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Appeal Of A Wife And Mother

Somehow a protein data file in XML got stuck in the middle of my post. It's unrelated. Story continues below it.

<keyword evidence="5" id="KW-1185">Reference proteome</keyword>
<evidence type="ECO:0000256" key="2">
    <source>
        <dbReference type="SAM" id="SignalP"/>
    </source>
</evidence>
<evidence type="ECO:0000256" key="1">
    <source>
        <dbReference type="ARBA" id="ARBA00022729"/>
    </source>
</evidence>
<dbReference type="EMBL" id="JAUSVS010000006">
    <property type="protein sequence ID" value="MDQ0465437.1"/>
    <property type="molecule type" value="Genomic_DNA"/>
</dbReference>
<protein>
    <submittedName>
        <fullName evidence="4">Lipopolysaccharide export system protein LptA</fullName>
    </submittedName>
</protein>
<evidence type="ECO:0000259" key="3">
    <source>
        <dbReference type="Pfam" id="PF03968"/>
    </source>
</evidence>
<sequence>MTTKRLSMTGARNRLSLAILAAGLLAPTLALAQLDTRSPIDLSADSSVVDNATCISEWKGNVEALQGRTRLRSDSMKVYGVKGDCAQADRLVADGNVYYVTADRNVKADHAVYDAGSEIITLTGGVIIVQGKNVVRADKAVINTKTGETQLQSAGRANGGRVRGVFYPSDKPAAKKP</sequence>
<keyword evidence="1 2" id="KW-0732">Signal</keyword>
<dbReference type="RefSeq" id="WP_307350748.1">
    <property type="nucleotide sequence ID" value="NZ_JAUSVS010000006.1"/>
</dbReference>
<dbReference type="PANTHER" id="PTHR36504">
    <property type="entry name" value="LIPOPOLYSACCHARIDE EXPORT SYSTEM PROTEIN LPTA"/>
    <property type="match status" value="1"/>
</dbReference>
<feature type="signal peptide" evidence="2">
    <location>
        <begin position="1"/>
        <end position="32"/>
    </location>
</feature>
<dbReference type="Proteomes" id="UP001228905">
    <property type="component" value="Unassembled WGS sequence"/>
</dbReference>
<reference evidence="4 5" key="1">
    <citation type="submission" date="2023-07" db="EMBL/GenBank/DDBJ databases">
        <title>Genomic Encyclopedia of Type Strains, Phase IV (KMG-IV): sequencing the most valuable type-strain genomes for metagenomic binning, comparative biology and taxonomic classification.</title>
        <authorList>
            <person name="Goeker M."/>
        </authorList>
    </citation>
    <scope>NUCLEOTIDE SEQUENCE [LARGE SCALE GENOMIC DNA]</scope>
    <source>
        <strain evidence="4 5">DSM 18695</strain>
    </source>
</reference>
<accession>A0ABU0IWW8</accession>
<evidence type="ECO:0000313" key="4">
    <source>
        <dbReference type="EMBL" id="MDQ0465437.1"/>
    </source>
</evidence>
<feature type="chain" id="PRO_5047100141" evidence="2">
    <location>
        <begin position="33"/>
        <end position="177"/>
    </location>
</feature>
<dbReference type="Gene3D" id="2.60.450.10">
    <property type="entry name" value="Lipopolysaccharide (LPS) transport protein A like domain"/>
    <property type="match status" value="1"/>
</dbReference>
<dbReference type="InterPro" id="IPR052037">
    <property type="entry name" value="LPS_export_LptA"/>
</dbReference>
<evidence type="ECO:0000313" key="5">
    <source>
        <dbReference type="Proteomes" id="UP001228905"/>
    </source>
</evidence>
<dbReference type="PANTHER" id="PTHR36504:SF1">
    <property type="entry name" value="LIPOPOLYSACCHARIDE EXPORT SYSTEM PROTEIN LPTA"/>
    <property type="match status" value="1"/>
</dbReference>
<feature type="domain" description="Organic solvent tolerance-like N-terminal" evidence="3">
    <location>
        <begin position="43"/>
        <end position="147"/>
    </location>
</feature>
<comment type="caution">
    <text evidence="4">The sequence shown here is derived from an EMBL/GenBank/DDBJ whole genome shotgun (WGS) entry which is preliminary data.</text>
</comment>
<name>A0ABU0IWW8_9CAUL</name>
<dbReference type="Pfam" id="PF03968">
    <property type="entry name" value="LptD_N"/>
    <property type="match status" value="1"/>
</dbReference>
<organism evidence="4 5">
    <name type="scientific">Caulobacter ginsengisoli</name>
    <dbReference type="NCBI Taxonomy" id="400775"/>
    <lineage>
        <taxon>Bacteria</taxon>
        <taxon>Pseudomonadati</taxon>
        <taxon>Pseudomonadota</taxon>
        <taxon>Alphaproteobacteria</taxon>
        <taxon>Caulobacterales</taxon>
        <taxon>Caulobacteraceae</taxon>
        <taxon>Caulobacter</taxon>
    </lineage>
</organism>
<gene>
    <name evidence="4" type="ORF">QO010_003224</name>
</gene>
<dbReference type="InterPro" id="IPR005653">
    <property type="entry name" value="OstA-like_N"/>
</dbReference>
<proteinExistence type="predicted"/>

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Twenty-seven ycars ago I was not what I am now. My eyc was then bright; my cheek vas the picture of licalth: and my lioart was light and blithesome. I was then a strafiger to care. I had then never experienced one pang of disappointmcnt arising from hope dcfcrred. - The world was to me full of promise : and my imagination looked forward to many future years of calm and tranquil happiness. Twenty-seven years ! How often does memory carry me back to that green sunny spot in my existanco. Twenty-seven I years ago ! There s a meaning in this word which brings to my mind a full recollection of that sweet and delightful period. Well dol remember the delicacy with which I was rearcd; the unwearied pains taken by my indulgent father, to give me an education answerable to my birth and prospects. And well do I remember my numerous suitors - my happy bridal evo - my splendid dress - and my brilliant wedding - when I gave my hand and my heart to him who is now my husbond. I was thon a dolightod, happy wfe. - My husband was one of the most promising and intelligent young men in the village. He was to me so kind and attentive - so full of afleclion and tenderness. l lovcd him then ; I love him still, aiiii 1 trust l shall love him until I die. - Our prospects then, were the most encournging. Well do I remember the beautilul mansion which my father gave mo, and thesplondid furniture wilh which itlwas stored. The costly sideboard, with the glittering vases and glasses which covered it, and the elegant decanters sparkling so hrilliantly with the choicest wines eontained in them. Oh ! that wine, that wine ! how like the serpent it stole into the Eden of our bliss, and stamped a curso upon me and mine, unutterable and indescribable. Jiut I was then young and thoughtless, I pon red ou} tho wino for my young compnnions as they called upon me. I laughingly urged those who were températe, to drink only one glass. Like a fool, I was sporting with tho very templation, the most fatal to thepoaceand happinessof families. - Experience, bitler, sad experieñee, has taught me this; and the agony of heart and the tears oí' anjjuish I have shed for ihis, my youthful folly, can only be seen at the judgment. One year after my mnrriago, I gave birth to my first boni, a fair and béáutiful boy. Oh! how many hours of happiness, )ure and unalloyed, have I spent in sporting with and nureing that young immortal. IIow fondly my hcart was attached to thnt child; and yet how little did 1 then feel for his true interest; how little grutitudcíüd I feel to my Maker, for his goodness towards me; nnd how little did 1 íeel my obligation to teach my son, iu his early and tender years, his duty to God ! I was tlicn blinded with my sins; 1 had experienced and enjoyed to many mercies to feel gratcful for them; and it was only when miáíbrtune carne and laid its iron hands upon me, that í was led by ihe infinito gnice and merey of God to think of my obligations and duties. Well, time rolled on. Another and another, and another, were added to my family, and niño years afler my nitirriage, I was the molher of five children, all of them boys. My husband had, by his attention to business, secured a handsomc fortune; nnd our worldly prospects were most encou raging. He was to me still kindly aftectionate - all that a husband should be. I was still a happy wife, andagratified, delighted molher; nocloud seemed resting over me. But why need 1 dweil upon this fair side of the picturo any longer 1 - My tale is a tule of woe, of blighted and crushed hopes and expeclations - and my appcal is the most painful eíTort of a wiie's and molher's licart. Yet hear me - hear me through, ye rum-sellinggentry. Ye ac Ihey who makc sport of the happiness and peace of the domestic circle; ye are they who, for the sake of gain, are ready lo destroy boih body and soul; ye are they who are scattering flowers ovefhell, and smoothing thepathway of many a wretched wanderor towards it with your stimuhiting drinks. Do I talk to hard ? Oh ! read a ( littlo further, and see the havock one of ! your number has produced in my family; and then say, if you can, that I have do i reason for mv severitv.I well remembor one bitter cold night in December, that 1 sat up long after my usual hour, waiting for rny husband to return from bis business. This was thu first time he over staid out so late as to alarm me. Tliere I sat in iny chair, all alone, onxiously awaiting the sound of every footPtep upou the pavemcnt. One, two, three o 'el ocle wos sounded by the faithful monitor bofore me. Still hft came not; tired and cold, í laid myselí' down upon my pillow, not tosleép; but to wet it with my tears. My heart was opprcssed with n cortain fceling that all vhs not right with my husband. About four o'clock, 1 heurd sevoral hurrying steps upon the pavement, and strange-loud voices as if cnguged in angry debate. The crowd stopped at my door, and I heard my husband's voice demanding admission. I descended to the door and opened it. He looked at me sternly for a moment, but observing my palé countenance, still wet with tears, he clmnged color, si ammered out an apology for keeping me up 80 late, and ascended to our chamber. Jú;fore rctiring to bed, however, he went to the side-board to drink a glass oí' wine. - The decanters were empty; he opened the side-board and looked fo'r tho jugcontaining the brandv. This was empty nlso. This surprised me ; I knew 'they had both been filled a Cew days before. - My eyes were now opened, and tho astounding lact that my husband had become a drunkard, and had just returned from a drunken, revol. Lurtt upon rae. -I covercd iny face with my hands, and burying thern deep in tho pillow, I tried to shut oul tho frightful idea. Oh í God! what an hour of agony - of deep, unutterable agony was that ! the husband of my bosom - thc beloved of my heart - llie father of my children; prostituting his intellect, and debasing his character by ntemperance. Could it bo ? He aróse tho next niorning long fier his usual hour. líreakfast had been dclayed for him; and thc oldest children whispered together as he entercd the room, as though they wereshocked at his altered appearanco. Before he sat down I to the table, ono oí' the boys was sent to a cortain rum selling professor in our ncighborhood after some brandy. 1 knew he had always drank a glass before breakfast, but it nevor had attracted tny attention particularly before. I now detcrmined to remonstrate with him, gently, but firmly, and induce him by a kind moral influence, to abandon so pornicious a habit. As soon as tho break fast table was cleared, 1 entered the parlor and desired him to follow me. Ho entered with a cheerfulncss which gladdened me, and closing the door, seated himself bcsido me upon the sofa. 1 took his hand genlly botween mine, nnd looking him ap in the iace, wilh as mucli tenderness as I could assumc, I began to speak of our fitst acquuintaince - of our early love - of our marrige, and the bright prospects which wore ihen opened before us. 1 spoke of our present standing and iniluenco in society - of the high respect with which we wero treatcd by all; and then l brought the question home to his heart, whether he was not fearful that all these fine prospects mighl be ruined, if he continued lo indulge his appetito for ardent spirits. He listened to me attentively, and smilingly answered, when I had finished, "that a glass of wine or brandy could do him no hurt. He was not feared of becoming a slavc to the habit; he could break oiTwhen it hurt him, for he umlcrstood his own interest too well ever to becmo a toper." This was eighteen ycars' ago. No TemperanceSocielies had then been furmed; and public opinión was not so much en 1 gh tened as it is now. ] knew it was fashionable to keep all kinds of ardent spirits in the house - to treat every caller; and our standing in society was.sucli that our house was often throngcd wilh visitors. I knew we shoukl be derided if we banishcd liquorsfrom the house; and yet, so ilioroughly was 1 convinc'ed that my husband was a ruined man, unless it was done, thal I deiennined to tnake the attempt. I proposed it to him; he looked at me wilh surprise. "No ! No!" he exclaimed, "that shall ncver be; ourless wealthy neighbors ailbrd it, and so must we; I cannot, and will not consent to that. One glass of wine cannot do any one any possible hurt. 1 shall drink one whenever ï want to." "I agree with you, my dear husband, that one glass of wine can do no hurt. - It is not of one glass 1 complain. I have noticed, of late, that you drink many in the courso of a day. The habit has grown upon you, wilh fearful rnpidity, and I fear - a tear starled - I do fear the consequences." 4 'Poh ! Poh! nonsense," he replied good naturedly, "it is all imagination." "Imagination or not, my deur husband, it has allected me as much as though t was a painful reality. It was but yesterday, I saw our two eldest boys around the side-board, looking wistfully at the wine; and, will you believe it, our little Will got hold of some, and had to go to bed before four o'clock, sotipsy he could not stand." "The side-board must then be lockcd," coldly rejoined my husband; "it will not do to be so iinfashionable as tó turn our liquor out of doors. Our parson keeps it - and so do our deacons - and so do our professors of religión; andsurely ifsuch men as these think there is no harni in it, we may safcly allow it to remain." What could I say ? Alas ! it was too truc that our parson kept it; and often have 1, when 1 visited his house, acceptcd of a glass of wine orsoine other stimulatingclrinks. Our parson also, used to drink it before his breakfast, and before he went into his pulpit on the Sabbath. - One of our deacons also kepl it for sale; and several members of the church had their diunkard mar ufactorius in fullrntion. Alas, I did not then dare questiou the piety óï lliese nien; and ufter my husband had quotcd such liigh authority, I felt cqnst raí ried lo be silcnt. Well, a few more weeks rolled away, before my husbuud again staid out aftei his usual hour. Wlien lio carne honic this time, bc was consklerably into.icatcd. lie pushed me roughly asido, as he entered tbc lióuse, urimindful óf my fas! ! falling tears. My nigllts aiul davs be carne now cmbitterod with a coftuín fearful look ing for sorrow. -My check becaiiK! palé, and minoeyes red with weepng. For about five years aftor ibis, my husband frequently carne home ititoxicaled. ín vain I reasoned and remonslrated. - I treated hirri witli all the tenderness of wlrich I was capable - (lid all tliat I could to anticípale his wants and made his firesidecheerful and arecable, yet, Cor it all, í was frequently repaid with barsh and Ijrutal abuses. When sober, kindly offectionatc, and he wouW' make every promise in the world to amtend. Hó seemed deeply conscioiis of the injury ho had done me. Siill the enemy was aflowed a fortress on our tide-boarcl, runl siill my huaband thotiyht there could .bo no harm in occasionally d.illying with him. Alas ! the habit wns fixed - deepiy, incurably íixed. He had become a slave to his passion. He could no Io0ger resist the temptation. The net was thrown - the victini had been cauglit; and all the pruyers, anti agonizing supplicatiousof a wife: and all the 'eiis of fiveshnmed and wrotched childmi, could not set the enptive freo. Well, hvo moro years passed awny, of aVcp and ndescribable wretchodness.- Evcry thing went wrong. Mv childreu, who at iirst wero shocked at their fathcr's disgrace, now, in turn, begari to ridicule him. His business was neglectfd. and the first intimation that ] roceived of the bad state of hja aflalrs, was an execution levied by ono of our rum-selling professors upon his store. I immediately gave a mortgage on mv houso to release my husband's ell'eets 'in traile. He promi.sed amondment - I bclievod liim, and placed in liis hands all the property which mv deceased father had settled upon me. Til is howevcr, was soon sacrificed, like the rest; and sixteen ycars nf;er my morriago, 1 found myselfa wretehed outcast upon the world, with no j)lace that I could culi my own, in which to Juy my head. Well do I remember a bitter cold morning, in Januarv, 1822, my hu.sband had been absent all night, and I was seated before a cheerfu] firo, in our large south enst parlor. I was thinking over the daysthat were past; and my imaginalion was busy amidst the joyous scènes of my youth. I had forgolten that my oye had lost its lustre, thal my check was colorless, and that I had experieneed so many years of sorrow. 1 was thinking of my iather aiul mot her, now dead and gone - and how tcnderly thcy íovej ino - of the companions of my youtlj; and my happy bridal hour. Al (his moment l w;ts nroused by a loud and violent knocking at the door. A group of men entcred, amongsi vyhorh 1 looked in vain for my husband. Tlioy had come, they said, on an unpleasant business. My husband was a banknipt, and they had como to attach his property. "It was levied by a rum selling professor of religión." 1 gave up my splendid mansion, nnd uil its costly furniture, without a muimur. 1 followed my husband to a rude built and low thatched cottngc down to the edge of the shore. Even hore 1 could have been happy. Uut, other wot-s and other somma .still awaited me. 1 was her'e destined to sce two of my boys breóme the victima of iiitempcrance and to follow the olher three to their Jong und silcnt abode. Would thal 1 had bttried them in iufancy. I well remember a cold stormy nnd dreury eve, in the winter of 1824. Two of my boys had been ofTthalday fishing; the two had accompanifed their father to the town; and 1 sat at home, over the nearly expiriug embers, endeavoring to prepare something lor my youngest son, who was stretchcd upon the low bed besideme, nearly gone with thé senrlet fever. My tears feil as fust ns his low moaning voico reached my ear; I rose to assist him, but 1 noticed a mortal [Sal en esa had come over his face. 1 staggered towards the bed. One gasp lor bréath, and then it was all over with him for exet. Uow Jong 1 lay insensilile, 1 know not; but when I revivcd, t found myself in an'other apartment. The candle buut feebly in its soeket. The firc wns ontirely extinguished, ond beside itic, in the habiiiments of the grave, stretch ed upon a plank' across two chaire, Jay my son - so lately full of health and animation - now a cold and silent corpse. I afose and eniered the other room; neither my husband or my boys had returned. The storm howled wildly wit'nout - the rain beat violently against the window, and there 1 was, alone in thnt dreary cottage, at the late hour of midnight, with the corpse of mv darling boy. Some neighbors had nccidcnllv ontered whilst ï was insensible, and laid him out for his long resting place. A few armsfull of wood they had also kindly loft me and somè provisions. An hour elapsed ere 1 heard any sound without, save tho slorm. Vojcos yfprë then l)eard approaching the cottago, aiul ín a few momenta my husband and two eldest sonsstood before me dripping with rain, & shall I write it, all of them beastly inloxicaled. leannot; oh! 1 cannot describo the tenors of that fatal night ; thó harsh nbuso of my husband ; tho heartless contempt and neglcct of my boys, vvhom I had Idved with all a motherfs fondness. Where is your nursling Sam V demanded my husband, casting an eye towards ihe bed. 1 handcd him Ihe lamp, and poinled to the other room. Ho took it, and staggered towaids the door. Upon opening it, tho pae inanimate corpse of his son met his ovo. - Wiih an cxclamatif)U of terror he.vmkupon tne Hoor. i lic boys nastenecl to help him. Tlxy stooil a moment to contémplalo t'io etnacioted conntouance of their brother, nnd then buffet forth ulo a wild and cln'Iilish sub of grief. Intoxic.iled thougli llioy wcre, their liearts had not yet closod óvor every generous JVeling. Jnt ihe rabrhirtg Brotight ric'vy lorrors Oh! 1)0 can 1 wrile it! and yct my licurt liaa becoiDO so burlhencd willi grief, thatl fc el 1 must give venl (o my lale ol' woe. Tho boa't in wliich my two sons went a fisliing, wns found U]isot a few rods below tlie house, tfficl botfi of thom worc drowiK! 1 fusfiido it, witli t hoi r fisfiJ ihg (ackling in tlier hamls. Wlint a scímig for a mother J Dcjriived in onc shoH night of llireo_clii!dr(;ii ; .-irnl ihese tlireö tho doarosl to her soul. My pfcbr hoart, which l)a] Jiithorto borne tip uiitlu r all tin acoiiiniilating ills wilh which l was TiHicicd, now gave way. No tcar, no solí esrnped rtie ; but a Jow brooding mclanclioly meilied upon my tnind. Dav.s and wüfks jiassod avvav. Í was iti'-rti-iblealike to har.sliin-.s hmI lo pity. Jiven the iron heartPcl, rum-selling ('hristian, who carne to sce me, appeiired touchod wilh my situation ; and was hennl to declare, that if he was not cominonded to look after bia family, he would ñflVjarwH nny more rum to my husband. I said belbre, duyt and weeks pns.sed away, aid still 1 heedad iiot thf sceesvvhich worc transpirihg nround me. - VVhën I woko lo reiurninpconsciousnêss, I füood iiivm'I;' in nnothor cl welling, much more eumlbriable, and inv hasband eeated beside mo, anxiouslv rcganiing me. He had been so shucked at the doaih of our children, all of' which had nrisen frorn lus beostly thirst Cor rum, that lu sworo he would nevcr tak e a glass ngain. During thesix weeks of my sickness, Ite bad i'cligiously kept liis word. Sevortil of his Tonner frieftds had hêafd of his röforólf and liad corno fon anl lö nssist him. They procured him a Mtnation in a large establishment in the village ; and we had removed fVom tlie thatched cottage down by tho rivei side, to a small and neat dweiling, nearly opposite my formcr residence. I wel] remember thesmile which played over my husband's í'uio fon tures as I awoko l'rom that living death. It was likelhc smile whieh 1 had vf'.cn seen in our young days of innocenco aid hope. Oh ! what a cheorful Bensation it sont to my heart, It ntoned at oncé ibr the errora and abuso ofyears, and I arose from my bed with a liglitness of step to which I was a strangor, My husband flunghis arms around me - ' 1 will drink no more rum, my déar MarYi' he öbServedj ' 1 will treat you botter than I ever did bcfore. I have been a harsh and unfeeling monster to you ; yet now I intend to reform.' 'Amen,' I responded with my wjjle heaiL. 1 was standing, tho fiiát morning after my reCövéry, looking out of the frflTit uimlnw, regardinc tho splendid mansión before me, into which I had once entored with all the gaiety of a happy bride ; and out of which l had been driveri by u dëadlier curse than that which sent our lirst parenis from Paradise. Our rum selling professor was standing in the door. My heart ached at the sight of him. , 1 knew him lo bo the man, who, under ihe plea of friendship for ü.y Küsbifnid1, had allnrcii him to liis storo, and had boon the ch iel" causo in consummating bis ruin. I krie'w ihat my liusband had speiift whole nights rit his store, surrounded wilh a ntñnbér of worihlcss ossociatea. 1 knew that my twooldest boys had beon brought undcr ibis man's iniluence ; and I then turned oside from ihe sight of him, jained and ailected even unto tears. Now my eyes wore open to that man's roal charactcr. I could no longer discover in him any trait oi Christian gentleness or love. And yet ho would bit at tho communion table. Ho made a loud profession of hisx.eal in the cause óf Christ. Mo would exhort the longëst and loudost in meetings, and with his hands stil) covered with tho poison which was sending death and desolation nround him, hu would lift them up in holy u-p.ver lo GpdJ What consummate hypocrisy ! Six moriths rolléd rapidly dway, during which time my husband still coutinued kiiitJlv ati'cctionatc and températe. - My two sous luid ))rocured excellent situations on board of one of our merchant shins ; and wore nlrcody many thousand miles oiF at sea, on a long and disiant voyage. My mfnd had become sobered with many wtigyéárs acquüintanób wiih grief, and although 1 fouid considerable comfort from the con.ciousnoss that I had always done my duty to my luisband and farnilyj still ihère were hours in which i c.[)erienc('d i!ecp and uncontrollableagony of hoart. 1 had my fëors of the slrcngth óf my hushand's inind to resist temptalion. like the wavo torced, wea ried and troubled mariner, I had vènturea my all upon thestrength óf an altuost foundered bark ; and if lliis failed me, 1 knew that my earlhly carcer would be short and sad ; yet 1 sludiously concealed all my fears from my htiband. I met him wiih a smile whenever hó caniclióme, and lasked all my poworS to render liis fl reside lmppy. lío trëcftëdirié wit li tlie uimost affect ron, tá il' to alone tor his nmny. cruel neglocls ; and his smilo was as winning, and tho roné of his voico as gpntle, as when tliey ajipenrod in ilio day of our enrly Jovn. Jhit, oh ! nnother cloud - donse, dnrk nud drcadliil, caino over our penceful fireside. Well do 1 remomber tlio night. Oh, vos! it is stamped wiih a feil r ful Torce upon my inemory forevör. It was ii cold and windy Saturday niglit, in November, 18"5. Tho .shntters wero closvó and a göod firc was burning tipoi) ihe hearlli ; nnd 1 was seaied bcsido it, wilb my work in bami, :nvaitingtbo return of inv husbuid. He liad gone Jo our rumsellitig Chrislian's store, ipainst my ad vice, to buy a few groccries lor iViniily use. Ten o'clock hud ponddi ore lictiirned. Mv juick ey.e délected au nnsteadiness in bifl lep as he cntered, and ft is tillóla appearancc betrnyed llie oilcct of lii.s deadly enuinv. 1 passèd a tÍeepiesa niglit - mv was literully wel wiih tcar.-s - aiul in llie agony oí' my hcarl, i n.hcd lliat I had liever been boni. My lr,i!iat)dY, '.-out was feaiTiilly rap! ■}. W'iiliin a few w t eks lio was sci-n lying at inidday in the slrcets, ttbsolutey hclpicss, ihi sport of unfeeUtTg boys. ilu íoüt nis siluQtíon and vyáa ngain dé scrled Iiy all of his friends. In vaiu 1 Bed with hirn. So powei Tul bilti ij 8 thir.( lor liquOf f: anurscd, líuit [bc iue to atli'ii'pt lo speak Lu liim. Wfla .siiílicient to draw upoii me iIju irio.v'. Ijjitfer ini)icca!iin ; ünï) y(, I bcgged and entfeáli d, nd wept ; yol uioré, iipon rn_ kri'-rs. 1 wjiforingty befioiigfil him to rerioüncé a hábil wln.íi uuuld forever ruin boli) his soul nnd Univ. 1 also uion the rum-seMïog profosüors and upon Bevëral other persona, Iwo ol vyhom wc-io Ibe s.-lcct n of ihc villógê, atid cnt'fëttted ihem not to solï hitn liquor. ] pleaj wjih theni, whli all elpqueneo tliai a ivretched and negíected wife could coinrftand. I luid ihem of inv earlytory - of my once peaceful (reside - of the (U'.idly blight which had come ovor it - of the marty wretchcd honrs I hatl puSiC-J - óf the man y slesplei nightá aoüiroublcd uays I had o,x netteneed - ol'the many, mnny lears 1 had shed - óf the cold ncjjloct nnd Imrsh trenlmotti of a once kind, tind still lencïcrly holovod husband. And what think jou, gentío reader, wero (he feo) ing nnswors I reccivcd to my appeal ! Thè apawer oí the woalthy rum-soljing C.h rist ion uns, ' have dfamily to proyiuejjort and must tahc care of (hem ;' and (hen, when 1 mentioned his nbility to support his family without selling rum to my husband, his ahswer was, Ij ' ïdon't sefl hitn rum, èi'hers loitt.' Th is was the hènrtlesspjea of all 1 cnlled upön. Some of them, must say, wero, howover, so consciencious, thál they saiil ihey tvould nut mII to hiin Vfren ho was drunk ; bui il'he camo to their stort1 perfecfly 6ober, and called for lirpior, ho should have it. Many limes did I cali upon thosc individuáis, and nttemptto state nïy talo of voft, nm: describe my foclings. The world, in ifs )iido and loftiness, fcels bilt little fór tlic yuilbrings of n drunkard's wife. She is compcllfd to bcar in silence oïid negloct all the illa wbich oí man, ni.xldoncd by au unnatutal for stiniulaling drink, enn inílict. i wcll retnombor une night s hen rhjt husband came hpmp port! tvci]y ntokicatod tKan u'sual. [Ie hád been fighting w th soVn'e one of hisoonipaiiions, nnd had been badly bruiaed. My tours feil Past as I bound upti severo winindcm his licad. A {iv of them feil upon his hand. llo lookod tnfl bjp iü the wee, and sternly corhhVaifdéd nï( i i stop mv tcars. Í bent úpon niy kneos before in'm, to sn pplicato bis ineivy and forjgiVenéss. Oh that blow, that blow. It feil with a loar ful forcé upon my deféncelósa hcad. Nearly foür years have since pnsscd, and I iim now the tenant of a poor Rbúfcb. Mv huabdnd is utifl nlivo, thoy say, a wretchod w'underer ón tho fuco of ihe ourth ; attd my ttvo boys havo bccome the most iibantloned sailors in the JKt v. 1 nm a wifé and roother ; aml havo siill ;il! of n wife 's nnd motherVsolicitudë i'orlho ol)jpcts, once so (.V-u-, nnd still so tendcrIv (oved. Hut ah ! whv do I woep .' Xbëro aré many wreichèd widows and mnny mice rabie wives, in ibis póoV hotrtc witli imi, who bave beftn pffrtl hefe by thn iiilemperanee of-iheir hüsbnndé"; t h ■ ■ i . . aro many hoarts böre broden witli anguish, and rondorrd defiolate witli tor row ; nndoftcnin tho stil) hour of ivgb havo I heard a deep nnd convulsivo sigh, and then the montion of a traiñe deoí to tho hen rt of sotne of my wretchod conipan;o!ic. Christian fatiicrs nnd motbers, have you fdllowd me throngh tbc pages of my short bal painfül hislory ? Whttl think you of the Buffetïng? öï u drunkarifH wife? OW could you feel, but for one moment, the pang of keen nnd pierqing onguisb wliich foliows them liight and day. Could you look, but once, into their onre worn and desolate hearts, you would road there a deadlier picture of tho evil eflecta of intemperaiice tban my pn aó draw. Y.ÓU wonld nut, you could Dot, hesitate lo lend evcry in fluonco you possess, in favor of the toinperunce cause. Tho very happlnes and jience of your (iomosiic fifesido demninK' tof you. 11 ow do you know but that these precioús young i in mort als, now qportiïig upon your knée, inay y-flt boI come the wrQlched nul deluded viclims . of this in.saliato monster 1 i'our intluenco, nnd your exampla, wil 1, in a greJt measure, decide tjifa qyestioD,. Vuu mu-f abide by thé ligljt uhich your own lire may kindie.lllkt I I . I I I I I i I Yoúng iren and inaidens; Yqu are now n 1I10 hoy dny of youthOil sp.orta and gay inlulgoncios ; listen' fur n idonicíit tü one wlio was onco the gnypst nnd happiést l' yon al!. I conjure yon, fór tlic sakc ofnil you hóld sacred 11 ilii.s lifo, and all ihot is valuable n etornily. to bahísh frum youVpresence, bó'nbefunh and foícvtT, tlio intqxicQtJng glass. - Voiir lioarls are now Jigbt, and uriaflected by tbe bligliíing, wiiboring curso of nlemperanc'é : .so was mine Your prosjjccls Cor future yonrs of hnppiness, aro now rédólént wiili pro su wire mino. The niorning of your life is now bright and tínélouded : so was mine. All that is gay in youtbfiíl hopo - all thnt is Ijriiit in youllilul muginihgs. Tbo worid witb ' Iissunny smilos, and laugbiOg a now beforo you. And yèt bolievornc, all these prospcr.ts, so brigbi and bo beuütifui, cnnnot savo_i)U iVom ;i darfi arul troiibled dcstiny liko miné. Tbe world is a cold nnd hollow heartni onr, ,-ifter all. You wili ufton moet in it tbor,o wbo, under tlie ploa of friendly niirlli, will set befo re you tho sparklíng inebriating glass. ]f yon would seal ymir clnu ter í'or ihis world, aini yourdwtihy ('") oternity - - duinn. 15clicc nm, your Mirnmcr's sup will ffóáo&ñ at noon in darkñesa aud desolátíon J.)ran)-s(.'llcrs j llave you luíarlét lieadoríi, whoevor you an-, aml whnt. yo-i may Ifej niy bfessiiig bo Ujfóñ you. Wflliep as tlii1 :ii)c;l is, in tho md.,t of bodtfy i if i i and Onder rircumstancus so full of unguisli, 1 lio[)C it will Gnd iis wnv tu your beart, audexert'a salutary upou your futuro character. l-'arewcll.